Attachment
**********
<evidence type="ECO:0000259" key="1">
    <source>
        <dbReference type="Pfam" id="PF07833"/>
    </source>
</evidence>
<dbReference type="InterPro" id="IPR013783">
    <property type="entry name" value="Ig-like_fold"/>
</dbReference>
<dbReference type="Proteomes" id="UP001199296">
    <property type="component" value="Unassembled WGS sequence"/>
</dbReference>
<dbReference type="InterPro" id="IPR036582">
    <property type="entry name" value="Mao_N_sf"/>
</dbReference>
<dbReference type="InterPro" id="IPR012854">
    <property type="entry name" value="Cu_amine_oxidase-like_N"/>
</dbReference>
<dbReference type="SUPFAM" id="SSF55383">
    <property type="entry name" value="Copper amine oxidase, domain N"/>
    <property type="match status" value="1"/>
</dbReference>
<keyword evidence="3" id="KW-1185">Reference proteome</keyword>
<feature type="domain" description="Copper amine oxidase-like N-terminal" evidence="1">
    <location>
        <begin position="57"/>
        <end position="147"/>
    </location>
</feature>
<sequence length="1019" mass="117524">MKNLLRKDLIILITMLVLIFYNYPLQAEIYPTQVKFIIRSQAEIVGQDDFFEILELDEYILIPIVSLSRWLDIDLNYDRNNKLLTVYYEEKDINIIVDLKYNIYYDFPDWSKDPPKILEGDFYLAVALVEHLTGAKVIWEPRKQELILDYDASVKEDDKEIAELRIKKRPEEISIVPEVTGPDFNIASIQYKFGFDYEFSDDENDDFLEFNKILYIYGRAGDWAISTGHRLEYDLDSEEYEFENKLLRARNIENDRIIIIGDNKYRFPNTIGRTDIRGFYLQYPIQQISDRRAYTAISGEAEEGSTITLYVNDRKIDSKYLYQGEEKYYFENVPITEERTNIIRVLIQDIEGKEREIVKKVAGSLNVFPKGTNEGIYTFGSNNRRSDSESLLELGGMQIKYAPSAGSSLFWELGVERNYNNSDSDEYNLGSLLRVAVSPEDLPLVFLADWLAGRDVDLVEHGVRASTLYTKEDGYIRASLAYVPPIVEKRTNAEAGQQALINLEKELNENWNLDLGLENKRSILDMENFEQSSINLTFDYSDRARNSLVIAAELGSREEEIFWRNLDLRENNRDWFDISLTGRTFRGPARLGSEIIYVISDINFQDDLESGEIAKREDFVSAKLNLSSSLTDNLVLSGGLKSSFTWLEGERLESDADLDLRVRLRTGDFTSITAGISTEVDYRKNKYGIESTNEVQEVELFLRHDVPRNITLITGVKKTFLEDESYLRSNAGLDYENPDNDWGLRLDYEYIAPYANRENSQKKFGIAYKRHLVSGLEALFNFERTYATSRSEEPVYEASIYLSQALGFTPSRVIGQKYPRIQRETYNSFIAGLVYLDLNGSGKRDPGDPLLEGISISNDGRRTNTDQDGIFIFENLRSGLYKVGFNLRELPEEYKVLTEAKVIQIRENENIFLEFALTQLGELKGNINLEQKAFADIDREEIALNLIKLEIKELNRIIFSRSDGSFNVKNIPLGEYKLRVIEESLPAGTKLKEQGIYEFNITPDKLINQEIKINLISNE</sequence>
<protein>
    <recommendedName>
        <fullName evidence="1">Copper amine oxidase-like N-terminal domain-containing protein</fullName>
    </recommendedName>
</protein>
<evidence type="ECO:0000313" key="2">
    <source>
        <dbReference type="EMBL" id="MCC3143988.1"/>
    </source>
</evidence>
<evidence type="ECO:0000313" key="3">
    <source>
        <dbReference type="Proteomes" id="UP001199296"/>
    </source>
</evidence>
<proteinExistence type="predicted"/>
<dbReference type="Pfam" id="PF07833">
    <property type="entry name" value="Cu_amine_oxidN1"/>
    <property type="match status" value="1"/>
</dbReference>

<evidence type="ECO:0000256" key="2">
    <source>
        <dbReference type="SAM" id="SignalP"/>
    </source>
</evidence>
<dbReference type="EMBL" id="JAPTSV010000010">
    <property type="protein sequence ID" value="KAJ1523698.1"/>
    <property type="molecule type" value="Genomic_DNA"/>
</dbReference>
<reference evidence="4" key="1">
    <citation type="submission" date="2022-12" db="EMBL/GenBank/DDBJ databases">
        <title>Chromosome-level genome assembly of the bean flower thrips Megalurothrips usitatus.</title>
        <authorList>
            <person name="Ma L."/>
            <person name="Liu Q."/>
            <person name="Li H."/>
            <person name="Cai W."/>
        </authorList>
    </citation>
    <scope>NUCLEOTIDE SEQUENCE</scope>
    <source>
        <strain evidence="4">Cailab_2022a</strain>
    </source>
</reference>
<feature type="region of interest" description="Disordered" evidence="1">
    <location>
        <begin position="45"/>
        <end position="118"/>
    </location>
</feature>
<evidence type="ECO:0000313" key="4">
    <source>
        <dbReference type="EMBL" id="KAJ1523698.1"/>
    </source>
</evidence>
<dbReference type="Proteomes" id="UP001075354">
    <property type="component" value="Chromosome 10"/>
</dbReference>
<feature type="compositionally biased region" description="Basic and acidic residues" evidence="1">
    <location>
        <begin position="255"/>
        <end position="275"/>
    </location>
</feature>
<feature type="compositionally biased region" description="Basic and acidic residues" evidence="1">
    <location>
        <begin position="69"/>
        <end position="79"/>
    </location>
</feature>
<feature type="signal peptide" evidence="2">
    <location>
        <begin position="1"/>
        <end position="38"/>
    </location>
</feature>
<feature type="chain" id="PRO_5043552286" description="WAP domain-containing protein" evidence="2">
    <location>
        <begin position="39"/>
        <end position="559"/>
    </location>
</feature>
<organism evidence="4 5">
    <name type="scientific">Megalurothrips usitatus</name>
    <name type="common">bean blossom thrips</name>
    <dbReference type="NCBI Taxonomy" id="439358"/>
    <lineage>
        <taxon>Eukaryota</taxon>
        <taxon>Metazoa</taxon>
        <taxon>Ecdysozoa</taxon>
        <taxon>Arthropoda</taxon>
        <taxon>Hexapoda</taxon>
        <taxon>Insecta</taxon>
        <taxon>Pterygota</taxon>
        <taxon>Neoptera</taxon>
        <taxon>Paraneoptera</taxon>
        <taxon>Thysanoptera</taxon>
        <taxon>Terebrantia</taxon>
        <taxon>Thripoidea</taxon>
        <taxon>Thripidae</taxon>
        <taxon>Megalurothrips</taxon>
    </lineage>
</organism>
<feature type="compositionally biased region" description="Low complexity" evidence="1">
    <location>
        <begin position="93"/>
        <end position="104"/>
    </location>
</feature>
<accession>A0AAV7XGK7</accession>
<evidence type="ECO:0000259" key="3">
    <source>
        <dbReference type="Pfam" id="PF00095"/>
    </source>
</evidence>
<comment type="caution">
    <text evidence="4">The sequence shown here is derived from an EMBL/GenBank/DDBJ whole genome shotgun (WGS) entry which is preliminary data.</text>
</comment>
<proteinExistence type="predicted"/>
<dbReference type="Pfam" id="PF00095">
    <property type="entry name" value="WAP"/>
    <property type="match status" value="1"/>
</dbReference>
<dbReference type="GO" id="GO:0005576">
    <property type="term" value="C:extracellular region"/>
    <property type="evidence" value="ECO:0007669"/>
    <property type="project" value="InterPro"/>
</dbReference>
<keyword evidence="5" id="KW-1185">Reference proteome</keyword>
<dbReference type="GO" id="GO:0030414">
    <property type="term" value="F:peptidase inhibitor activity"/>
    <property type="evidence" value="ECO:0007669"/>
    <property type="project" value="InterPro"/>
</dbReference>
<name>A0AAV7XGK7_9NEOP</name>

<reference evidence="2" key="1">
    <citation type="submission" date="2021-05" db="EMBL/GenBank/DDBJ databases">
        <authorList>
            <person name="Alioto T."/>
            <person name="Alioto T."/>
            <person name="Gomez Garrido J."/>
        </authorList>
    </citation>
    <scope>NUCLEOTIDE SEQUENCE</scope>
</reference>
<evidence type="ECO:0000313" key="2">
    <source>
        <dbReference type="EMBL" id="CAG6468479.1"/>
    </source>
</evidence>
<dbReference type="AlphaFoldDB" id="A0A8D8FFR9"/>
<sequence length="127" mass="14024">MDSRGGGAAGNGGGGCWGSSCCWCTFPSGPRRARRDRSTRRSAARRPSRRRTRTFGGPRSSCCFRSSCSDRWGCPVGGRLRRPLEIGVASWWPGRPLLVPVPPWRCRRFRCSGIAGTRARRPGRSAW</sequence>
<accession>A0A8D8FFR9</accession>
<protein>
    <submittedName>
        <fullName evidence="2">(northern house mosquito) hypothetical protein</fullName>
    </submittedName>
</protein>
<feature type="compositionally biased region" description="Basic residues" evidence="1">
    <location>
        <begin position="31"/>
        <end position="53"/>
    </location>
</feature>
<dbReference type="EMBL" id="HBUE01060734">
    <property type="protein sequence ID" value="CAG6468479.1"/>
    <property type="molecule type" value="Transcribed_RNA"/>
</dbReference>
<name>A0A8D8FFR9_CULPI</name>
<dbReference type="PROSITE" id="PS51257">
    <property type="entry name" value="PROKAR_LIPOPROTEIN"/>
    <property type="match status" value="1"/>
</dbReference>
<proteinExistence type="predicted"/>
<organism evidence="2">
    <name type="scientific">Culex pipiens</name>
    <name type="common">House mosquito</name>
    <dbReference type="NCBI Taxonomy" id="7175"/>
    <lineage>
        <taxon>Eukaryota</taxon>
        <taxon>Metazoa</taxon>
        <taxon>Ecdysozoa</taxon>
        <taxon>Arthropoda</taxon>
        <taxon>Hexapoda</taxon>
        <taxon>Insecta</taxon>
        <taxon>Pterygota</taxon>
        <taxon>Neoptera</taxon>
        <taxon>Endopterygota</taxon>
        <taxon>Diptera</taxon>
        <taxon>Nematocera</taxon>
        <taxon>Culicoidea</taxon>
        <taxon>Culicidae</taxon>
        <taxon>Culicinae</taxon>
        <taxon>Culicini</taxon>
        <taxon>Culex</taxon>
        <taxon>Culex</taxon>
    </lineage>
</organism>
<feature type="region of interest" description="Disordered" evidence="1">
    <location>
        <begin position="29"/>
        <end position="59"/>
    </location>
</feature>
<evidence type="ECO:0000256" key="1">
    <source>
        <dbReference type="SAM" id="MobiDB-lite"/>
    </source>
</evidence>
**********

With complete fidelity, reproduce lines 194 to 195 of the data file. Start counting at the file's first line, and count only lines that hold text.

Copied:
<dbReference type="EMBL" id="HBUE01060734">
    <property type="protein sequence ID" value="CAG6468479.1"/>